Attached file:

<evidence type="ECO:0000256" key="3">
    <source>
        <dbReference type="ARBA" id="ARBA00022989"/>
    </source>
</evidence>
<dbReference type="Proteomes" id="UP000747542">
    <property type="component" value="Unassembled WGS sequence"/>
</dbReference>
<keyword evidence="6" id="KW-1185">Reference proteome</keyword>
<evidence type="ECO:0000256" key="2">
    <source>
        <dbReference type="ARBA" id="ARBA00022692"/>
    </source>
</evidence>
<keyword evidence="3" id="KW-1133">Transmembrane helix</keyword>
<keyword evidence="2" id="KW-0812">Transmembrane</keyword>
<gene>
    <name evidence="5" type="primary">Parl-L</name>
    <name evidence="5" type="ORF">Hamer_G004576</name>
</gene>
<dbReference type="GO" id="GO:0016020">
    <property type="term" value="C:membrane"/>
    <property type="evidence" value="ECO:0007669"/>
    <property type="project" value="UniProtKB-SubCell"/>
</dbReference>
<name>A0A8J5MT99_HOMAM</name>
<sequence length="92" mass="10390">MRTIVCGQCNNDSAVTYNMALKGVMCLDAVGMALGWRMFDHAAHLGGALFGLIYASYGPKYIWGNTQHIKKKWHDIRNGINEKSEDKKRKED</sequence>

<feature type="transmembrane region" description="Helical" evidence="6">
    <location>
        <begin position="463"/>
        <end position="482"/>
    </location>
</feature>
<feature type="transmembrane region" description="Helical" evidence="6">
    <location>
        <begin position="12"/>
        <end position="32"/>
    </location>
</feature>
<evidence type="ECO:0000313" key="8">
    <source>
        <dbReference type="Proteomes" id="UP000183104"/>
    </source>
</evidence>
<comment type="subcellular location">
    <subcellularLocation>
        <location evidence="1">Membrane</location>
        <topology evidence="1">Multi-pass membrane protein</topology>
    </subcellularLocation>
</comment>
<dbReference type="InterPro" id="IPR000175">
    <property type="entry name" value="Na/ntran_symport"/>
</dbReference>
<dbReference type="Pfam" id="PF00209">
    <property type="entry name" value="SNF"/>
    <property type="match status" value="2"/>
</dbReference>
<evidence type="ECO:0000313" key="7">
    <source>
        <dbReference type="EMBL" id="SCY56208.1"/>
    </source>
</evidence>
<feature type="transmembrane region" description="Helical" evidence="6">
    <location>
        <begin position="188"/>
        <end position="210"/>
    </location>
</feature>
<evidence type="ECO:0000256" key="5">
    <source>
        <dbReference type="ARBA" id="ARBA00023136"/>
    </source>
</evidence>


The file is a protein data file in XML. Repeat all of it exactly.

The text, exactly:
<evidence type="ECO:0000256" key="3">
    <source>
        <dbReference type="ARBA" id="ARBA00022989"/>
    </source>
</evidence>
<dbReference type="Proteomes" id="UP000747542">
    <property type="component" value="Unassembled WGS sequence"/>
</dbReference>
<keyword evidence="6" id="KW-1185">Reference proteome</keyword>
<evidence type="ECO:0000256" key="2">
    <source>
        <dbReference type="ARBA" id="ARBA00022692"/>
    </source>
</evidence>
<keyword evidence="3" id="KW-1133">Transmembrane helix</keyword>
<keyword evidence="2" id="KW-0812">Transmembrane</keyword>
<gene>
    <name evidence="5" type="primary">Parl-L</name>
    <name evidence="5" type="ORF">Hamer_G004576</name>
</gene>
<dbReference type="GO" id="GO:0016020">
    <property type="term" value="C:membrane"/>
    <property type="evidence" value="ECO:0007669"/>
    <property type="project" value="UniProtKB-SubCell"/>
</dbReference>
<name>A0A8J5MT99_HOMAM</name>
<sequence length="92" mass="10390">MRTIVCGQCNNDSAVTYNMALKGVMCLDAVGMALGWRMFDHAAHLGGALFGLIYASYGPKYIWGNTQHIKKKWHDIRNGINEKSEDKKRKED</sequence>

<feature type="transmembrane region" description="Helical" evidence="6">
    <location>
        <begin position="463"/>
        <end position="482"/>
    </location>
</feature>
<feature type="transmembrane region" description="Helical" evidence="6">
    <location>
        <begin position="12"/>
        <end position="32"/>
    </location>
</feature>
<evidence type="ECO:0000313" key="8">
    <source>
        <dbReference type="Proteomes" id="UP000183104"/>
    </source>
</evidence>
<comment type="subcellular location">
    <subcellularLocation>
        <location evidence="1">Membrane</location>
        <topology evidence="1">Multi-pass membrane protein</topology>
    </subcellularLocation>
</comment>
<dbReference type="InterPro" id="IPR000175">
    <property type="entry name" value="Na/ntran_symport"/>
</dbReference>
<dbReference type="Pfam" id="PF00209">
    <property type="entry name" value="SNF"/>
    <property type="match status" value="2"/>
</dbReference>
<evidence type="ECO:0000313" key="7">
    <source>
        <dbReference type="EMBL" id="SCY56208.1"/>
    </source>
</evidence>
<feature type="transmembrane region" description="Helical" evidence="6">
    <location>
        <begin position="188"/>
        <end position="210"/>
    </location>
</feature>
<evidence type="ECO:0000256" key="5">
    <source>
        <dbReference type="ARBA" id="ARBA00023136"/>
    </source>
</evidence>